1. Can you tell us about a time where you received constructive criticism?

It's always interesting to hear how people handle constructive criticism. This is a tough one to analyze, but you can usually tell in their story if the criticism was well received. If the candidate says something like, “I appreciated the feedback”, then it's likely they weren't defensive when the advice was received.

2. Can you tell me are you able to work with multiple phone lines?

Your answer: Yes, this has been part of my training, and my previous job entailed handling several lines. I have good multi-tasking skills and my previous employer can vouch for this.

3. Please explain how would you handle a high pressure environment?

Your answer: I am highly organized, and I prioritize my workload so that everything gets done on time and with high quality. I also leave room for urgent tasks that might be assigned to me so that my schedule is basically unaffected by emergencies.

4. Explain me what about the job description enticed you to apply?

Now that you know a bit about them and their background, it's good to get a sense of why they're interested in this particular role. Look out for specific keywords in their answer. Assuming this is a role for a contact center agent, responses like “customer facing” or “problem solving” might be great keywords for you. It also shows you how well they understand the role.

5. Tell us can you multi-task? typing while talking, for example?

You have to be able to do this, so say that you can. If you have never done this you must start practising. You can practice by typing replies while having a conversation with family or friends.

6. Explain why are you leaving your current role as Manager Call Center?

If the candidate is currently employed, it's important to understand why they are moving on. Answers like, “I'd like to learn more” or “it's time to spread my wings”, are great, but not if they've only been at the job for a few months. Watch how often the candidate jumps from job to job, since this can be a bad sign. Also, if they quickly go into shaming the company, this shows a lack of loyalty and professionalism.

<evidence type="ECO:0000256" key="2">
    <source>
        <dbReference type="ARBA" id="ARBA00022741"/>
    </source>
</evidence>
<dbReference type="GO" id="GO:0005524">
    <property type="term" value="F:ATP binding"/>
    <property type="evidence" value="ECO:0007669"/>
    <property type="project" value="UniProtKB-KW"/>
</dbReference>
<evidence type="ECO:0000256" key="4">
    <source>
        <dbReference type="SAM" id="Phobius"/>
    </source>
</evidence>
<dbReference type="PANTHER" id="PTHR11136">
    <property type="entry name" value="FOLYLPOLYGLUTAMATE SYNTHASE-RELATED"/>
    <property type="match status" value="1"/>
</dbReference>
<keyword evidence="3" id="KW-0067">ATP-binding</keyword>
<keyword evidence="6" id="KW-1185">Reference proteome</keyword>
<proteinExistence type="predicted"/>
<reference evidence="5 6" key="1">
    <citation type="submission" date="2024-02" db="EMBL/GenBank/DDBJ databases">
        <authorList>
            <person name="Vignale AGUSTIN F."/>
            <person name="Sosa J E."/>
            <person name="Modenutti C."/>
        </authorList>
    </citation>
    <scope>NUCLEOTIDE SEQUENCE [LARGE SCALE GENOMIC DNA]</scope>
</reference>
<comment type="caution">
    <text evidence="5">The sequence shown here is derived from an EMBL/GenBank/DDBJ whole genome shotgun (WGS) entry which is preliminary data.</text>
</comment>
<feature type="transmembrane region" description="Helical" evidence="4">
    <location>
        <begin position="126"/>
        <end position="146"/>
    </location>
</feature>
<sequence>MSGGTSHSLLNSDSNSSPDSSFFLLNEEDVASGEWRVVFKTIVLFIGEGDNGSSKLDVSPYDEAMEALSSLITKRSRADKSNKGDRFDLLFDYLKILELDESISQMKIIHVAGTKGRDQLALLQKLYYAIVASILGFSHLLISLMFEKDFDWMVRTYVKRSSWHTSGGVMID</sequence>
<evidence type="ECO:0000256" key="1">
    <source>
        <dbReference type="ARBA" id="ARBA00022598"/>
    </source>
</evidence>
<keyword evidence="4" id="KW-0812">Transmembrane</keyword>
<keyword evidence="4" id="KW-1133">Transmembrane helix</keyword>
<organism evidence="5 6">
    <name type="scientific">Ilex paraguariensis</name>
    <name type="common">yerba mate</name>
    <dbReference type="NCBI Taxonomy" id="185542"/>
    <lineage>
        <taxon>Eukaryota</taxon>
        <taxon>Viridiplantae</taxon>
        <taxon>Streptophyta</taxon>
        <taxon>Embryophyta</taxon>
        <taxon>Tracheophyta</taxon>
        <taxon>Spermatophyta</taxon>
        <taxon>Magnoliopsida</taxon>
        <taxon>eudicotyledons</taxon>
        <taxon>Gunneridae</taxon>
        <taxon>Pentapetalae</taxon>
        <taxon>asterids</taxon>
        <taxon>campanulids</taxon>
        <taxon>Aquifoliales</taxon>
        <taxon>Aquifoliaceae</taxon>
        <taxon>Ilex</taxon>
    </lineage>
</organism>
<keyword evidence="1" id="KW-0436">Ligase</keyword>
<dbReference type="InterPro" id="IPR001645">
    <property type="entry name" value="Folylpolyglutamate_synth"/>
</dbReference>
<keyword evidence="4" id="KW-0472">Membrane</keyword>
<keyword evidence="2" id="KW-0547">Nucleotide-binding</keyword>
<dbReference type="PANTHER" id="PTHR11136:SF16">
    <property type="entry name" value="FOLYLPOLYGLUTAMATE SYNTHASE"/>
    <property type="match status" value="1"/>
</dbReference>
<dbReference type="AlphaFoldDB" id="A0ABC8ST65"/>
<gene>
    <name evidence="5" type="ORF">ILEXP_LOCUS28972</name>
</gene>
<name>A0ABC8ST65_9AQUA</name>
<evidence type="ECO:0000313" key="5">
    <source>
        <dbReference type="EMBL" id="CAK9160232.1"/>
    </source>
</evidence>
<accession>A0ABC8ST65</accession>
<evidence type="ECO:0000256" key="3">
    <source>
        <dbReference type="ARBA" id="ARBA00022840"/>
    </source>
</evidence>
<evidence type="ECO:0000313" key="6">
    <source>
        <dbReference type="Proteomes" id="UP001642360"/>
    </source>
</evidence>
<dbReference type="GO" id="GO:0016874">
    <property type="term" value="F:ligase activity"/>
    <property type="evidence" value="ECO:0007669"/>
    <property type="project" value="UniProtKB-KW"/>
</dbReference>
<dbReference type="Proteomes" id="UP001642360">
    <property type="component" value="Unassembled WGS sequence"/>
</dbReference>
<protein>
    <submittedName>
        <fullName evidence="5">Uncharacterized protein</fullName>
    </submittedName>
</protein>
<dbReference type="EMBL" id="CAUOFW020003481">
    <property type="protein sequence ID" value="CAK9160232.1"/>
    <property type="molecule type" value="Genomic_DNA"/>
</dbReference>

7. Tell me do you have any experience in a call centre?

Give full details of any call centre jobs that you have previously done, even if only very short temporary work. If you have never done any call centre work say so and then go on to say why you would like to work in a call centre. By volunteering the information from the start you will come across as enthusiastic.

8. Tell us how have you used data to improve the level of customer service?

How do you employ this data to achieve your customer service goals?

"I measured the number of repetitive support emails that were coming in and identified that a number of questions were consistently asked. I researched the benefit of setting up a comprehensive knowledge base online to address these questions. It was cost effective to do this and has proved an efficient way of reducing these repetitive emails sent by customers."

9. Can you tell me how do you measure the success of your incentives?

An ideal answer to this question will demonstrate that you are capable of monitoring a situation as it evolves.

Whilst working in a call centre as a supervisor, I introduced ‘Sugar Fridays' – giving my team sweets and treats to get them through the Friday slog.

Prior to introducing the incentive, I compiled a backlog of sales figures from previous Fridays. I then introduced the incentive on a trial period, continued collecting data and cross-compared the results. There was an obvious peak in sales figures and so the incentive became permanent.

10. Tell us how would you deal with an irate customer on the phone?

To deal with an irate customer you must remain calm and be polite. Listen to the customer's complaint, take notes, and then reassure the customer that the company will make every attempt to resolve the problem.

Apologise to them directly, using phrases such as: “I am really sorry” to display sincerity. Don't apologise on behalf of the company by saying things like: “the company is sorry” as it takes away from the authenticity of your apology.

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